Anthony Donskov

Anthony Donskov is the founder of DSC where he serves as the Director of Sport Performance. Donskov holds a Masters Degree in Exercise Science & is the author of Physical Preparation for Ice Hockey.

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Strength Coaches: Obey the Law(s)!

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As coaches we demand a lot from our athletes.  Attention to detail, technical proficiency and a solid effort each and every session.  We also expect our athletes/clients to represent themselves positively away from the weight room; making good choices like wearing their seat belts, drinking plenty of water, flossing, and performing well in the classroom (Thanks Coach John!).  We are more than just coaches; we are educators, teachers and role models.  How would you feel if any of your athletes broke the law?  I know plenty of Coaches would take it personal!  If we expect this from our athletes, why do so many strength coaches break the law(s)?  No, I don’t mean stealing or wearing seatbelts; I’m referring to the Laws of basic biomechanics, Newton’s laws.  

 

Law of Inertia:

“A body will maintain a state of rest or constant velocity unless acted on by an external force that changes the state.”  This law has implications for our athletes.  Inertia must be overcome quickly in order to build strong, powerful athletes.  The bigger the athlete, the harder it is to overcome, an SUV cannot do 0-60mph nearly as fast as a Ferrari.  Our job as coaches is to build bigger engines!   In order to accomplish this feat we must have plenty of tools at our disposal.  Plyometric training, speed training, and Olympic Lifting such as the Hang Clean and Snatch enhance fast twitch fibers and improve the nervous system’s communication of mind to muscle. 

 

Training Implications:

  • Plyometric Program (CNS intensive)
  • Speed Program (15 yards of less)!  First three to five steps focus on overcoming inertia.
  • Olympic Lifts. 

 

Law of Acceleration:

“A force applied to a body causes an acceleration of that body of a magnitude proportional to the force, in the direction of the force, and inversely proportional to the bodies mass.”  The algebraic expression of the law is the well-known F=ma (F=Force, m=Mass, and a=Acceleration)!  Want to get your athletes stronger?  Increase the mass used, or accelerate the bar!  THAT SIMPLE! 

 

Training Implications:

  • Lift heavy (with technical proficiency)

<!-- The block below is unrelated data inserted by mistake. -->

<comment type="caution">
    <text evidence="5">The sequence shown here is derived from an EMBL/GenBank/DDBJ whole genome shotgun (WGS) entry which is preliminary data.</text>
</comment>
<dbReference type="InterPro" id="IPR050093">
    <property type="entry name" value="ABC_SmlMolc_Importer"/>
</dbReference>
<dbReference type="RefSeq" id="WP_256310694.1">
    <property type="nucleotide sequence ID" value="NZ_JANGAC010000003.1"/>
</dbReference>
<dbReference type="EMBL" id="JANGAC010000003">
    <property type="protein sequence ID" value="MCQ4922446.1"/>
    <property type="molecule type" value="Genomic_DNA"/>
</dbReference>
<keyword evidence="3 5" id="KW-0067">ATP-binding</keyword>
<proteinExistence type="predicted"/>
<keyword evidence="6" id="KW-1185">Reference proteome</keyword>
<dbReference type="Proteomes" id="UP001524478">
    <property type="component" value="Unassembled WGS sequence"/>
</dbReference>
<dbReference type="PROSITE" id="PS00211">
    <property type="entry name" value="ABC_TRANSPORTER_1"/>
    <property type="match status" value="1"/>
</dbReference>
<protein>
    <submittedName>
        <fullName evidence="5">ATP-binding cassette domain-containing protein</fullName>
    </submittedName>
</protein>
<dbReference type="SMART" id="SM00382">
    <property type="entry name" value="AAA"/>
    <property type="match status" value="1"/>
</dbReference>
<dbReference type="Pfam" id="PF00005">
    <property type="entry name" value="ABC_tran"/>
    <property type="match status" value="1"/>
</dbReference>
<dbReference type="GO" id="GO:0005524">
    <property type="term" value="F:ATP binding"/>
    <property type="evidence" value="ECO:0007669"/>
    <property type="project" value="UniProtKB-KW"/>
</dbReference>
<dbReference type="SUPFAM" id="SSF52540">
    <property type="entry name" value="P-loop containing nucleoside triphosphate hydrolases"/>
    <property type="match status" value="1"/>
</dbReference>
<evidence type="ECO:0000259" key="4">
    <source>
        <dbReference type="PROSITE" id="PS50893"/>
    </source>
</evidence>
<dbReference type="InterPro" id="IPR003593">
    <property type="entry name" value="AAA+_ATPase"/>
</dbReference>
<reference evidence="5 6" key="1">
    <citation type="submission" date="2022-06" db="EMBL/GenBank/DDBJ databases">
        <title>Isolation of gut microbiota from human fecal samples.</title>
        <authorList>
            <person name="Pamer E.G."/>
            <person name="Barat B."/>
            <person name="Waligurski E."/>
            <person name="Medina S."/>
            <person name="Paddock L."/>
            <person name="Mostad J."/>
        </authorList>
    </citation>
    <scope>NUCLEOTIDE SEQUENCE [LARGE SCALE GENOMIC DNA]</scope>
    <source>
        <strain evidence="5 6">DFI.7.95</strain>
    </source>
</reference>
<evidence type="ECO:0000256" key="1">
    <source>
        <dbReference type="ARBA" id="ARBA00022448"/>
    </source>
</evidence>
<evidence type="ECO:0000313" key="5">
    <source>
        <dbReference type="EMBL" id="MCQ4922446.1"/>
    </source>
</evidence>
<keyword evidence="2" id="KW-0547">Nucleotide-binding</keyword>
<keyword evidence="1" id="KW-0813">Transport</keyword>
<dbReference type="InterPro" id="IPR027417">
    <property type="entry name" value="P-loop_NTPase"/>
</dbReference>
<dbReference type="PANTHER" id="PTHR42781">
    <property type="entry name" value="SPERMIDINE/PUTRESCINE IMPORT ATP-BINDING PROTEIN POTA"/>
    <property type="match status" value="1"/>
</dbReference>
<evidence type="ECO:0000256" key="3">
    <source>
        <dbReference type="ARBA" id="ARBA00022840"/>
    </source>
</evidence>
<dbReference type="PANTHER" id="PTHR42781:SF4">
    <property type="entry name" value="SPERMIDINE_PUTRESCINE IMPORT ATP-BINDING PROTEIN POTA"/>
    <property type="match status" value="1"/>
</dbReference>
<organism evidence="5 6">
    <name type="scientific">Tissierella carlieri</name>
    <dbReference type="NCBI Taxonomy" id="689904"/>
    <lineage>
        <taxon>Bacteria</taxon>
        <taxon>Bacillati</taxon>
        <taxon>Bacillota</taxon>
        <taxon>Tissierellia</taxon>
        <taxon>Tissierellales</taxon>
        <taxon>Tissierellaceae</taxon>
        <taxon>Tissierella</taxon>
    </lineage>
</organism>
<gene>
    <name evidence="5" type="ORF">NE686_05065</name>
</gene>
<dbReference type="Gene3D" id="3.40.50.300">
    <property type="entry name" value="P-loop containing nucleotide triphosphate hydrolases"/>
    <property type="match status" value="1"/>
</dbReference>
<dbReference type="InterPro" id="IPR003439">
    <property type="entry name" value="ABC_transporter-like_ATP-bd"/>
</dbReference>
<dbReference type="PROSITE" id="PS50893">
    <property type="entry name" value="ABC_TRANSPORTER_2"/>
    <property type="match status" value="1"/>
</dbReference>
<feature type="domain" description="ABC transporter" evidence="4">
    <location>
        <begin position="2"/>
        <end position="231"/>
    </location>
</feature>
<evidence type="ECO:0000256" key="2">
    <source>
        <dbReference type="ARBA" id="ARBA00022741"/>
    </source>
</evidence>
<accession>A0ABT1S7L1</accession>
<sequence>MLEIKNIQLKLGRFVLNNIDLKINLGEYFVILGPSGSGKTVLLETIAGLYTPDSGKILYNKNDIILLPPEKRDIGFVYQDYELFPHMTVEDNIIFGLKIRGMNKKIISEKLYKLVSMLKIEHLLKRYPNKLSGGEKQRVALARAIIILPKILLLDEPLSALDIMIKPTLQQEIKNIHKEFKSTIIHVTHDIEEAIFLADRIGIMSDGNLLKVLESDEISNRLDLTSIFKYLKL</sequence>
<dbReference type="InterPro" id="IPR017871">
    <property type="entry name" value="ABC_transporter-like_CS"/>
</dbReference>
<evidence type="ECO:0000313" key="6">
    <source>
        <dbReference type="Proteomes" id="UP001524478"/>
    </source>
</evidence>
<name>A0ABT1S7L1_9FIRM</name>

• Increase the speed of the bar

Law of Reaction:

“For every action, there is an equal and opposite reaction.”This may be the most powerful of all.  If your in the business of building explosive/strong athletes.  GET STRONG.  This allows us to use GRF (ground reaction forces) to enhance acceleration/speed.  The stronger the athletes, the more force they can drive into the ground, the more explosive they become.  How do we gage this as coaches?  Vertical Jump!  Don’t worry about 2 mile times and bench press numbers, vertical jump reveals the “Law of Reaction” and the true “power” of the athlete.

 

Training Implications:

  • Single Leg Training
  • Sled Training
  • Lift heavy weights (technical proficiency)

 

Law of Gravitation:

“All bodies are attracted to one another with a force proportional to the product of their masses and inversely proportional to the square of the distance between them.” Simply stated, the greater the mass, the more attraction towards each other, the greater distance, the smaller the attraction.  What does this have to do with strength and Conditioning?  The answer lies with progression/regression.  There should be progressions in each and every aspect of programming.

 

Training Implications:

  • Plyometric Training (eliminate gravity in Phase 1).  Jump/hop on to a box.
  • Strength Training (eliminate joints, make exercises gravity friendly)

It really is a simple set of laws to follow.  We don’t need to get confused with the science.  Take a look at the training implications.  Simplicity at it’s best.  Do you have plyometrics, speed, Olympic lifts, single leg strength in your programs?  Do you lift for strength gains?  Do you use progressions/regressions? Coach Dan John says, “I think "so obvious" is the most difficult concept in advancing one's work!”  We expect a lot from our athletes both in and away from the weight room.  As coaches it is our job to be solid citizens as well.  We need to wear our seatbelts, floss our teeth and obey the laws, Newton’s laws.  This builds better programs, and better athletes!  It’s that obvious! 

 

 

References:

 

(1) Hall, Susan, Basic Biomechanics, Fifth Edition, McGraw Hill, 2007, pgs 388-392.

 

 

Anthony Donskov, MS, CSCS, PES, is a former collegiate and professional hockey player, founder of Donskov Strength and Conditioning Inc., (www.donskovsc.com) and Head Instructor/Director of Off-Ice Strength and Conditioning for Donskov Hockey Development (www.donskovhockey.com).  He can be reached at info@donskovsc.com.

 

 

 

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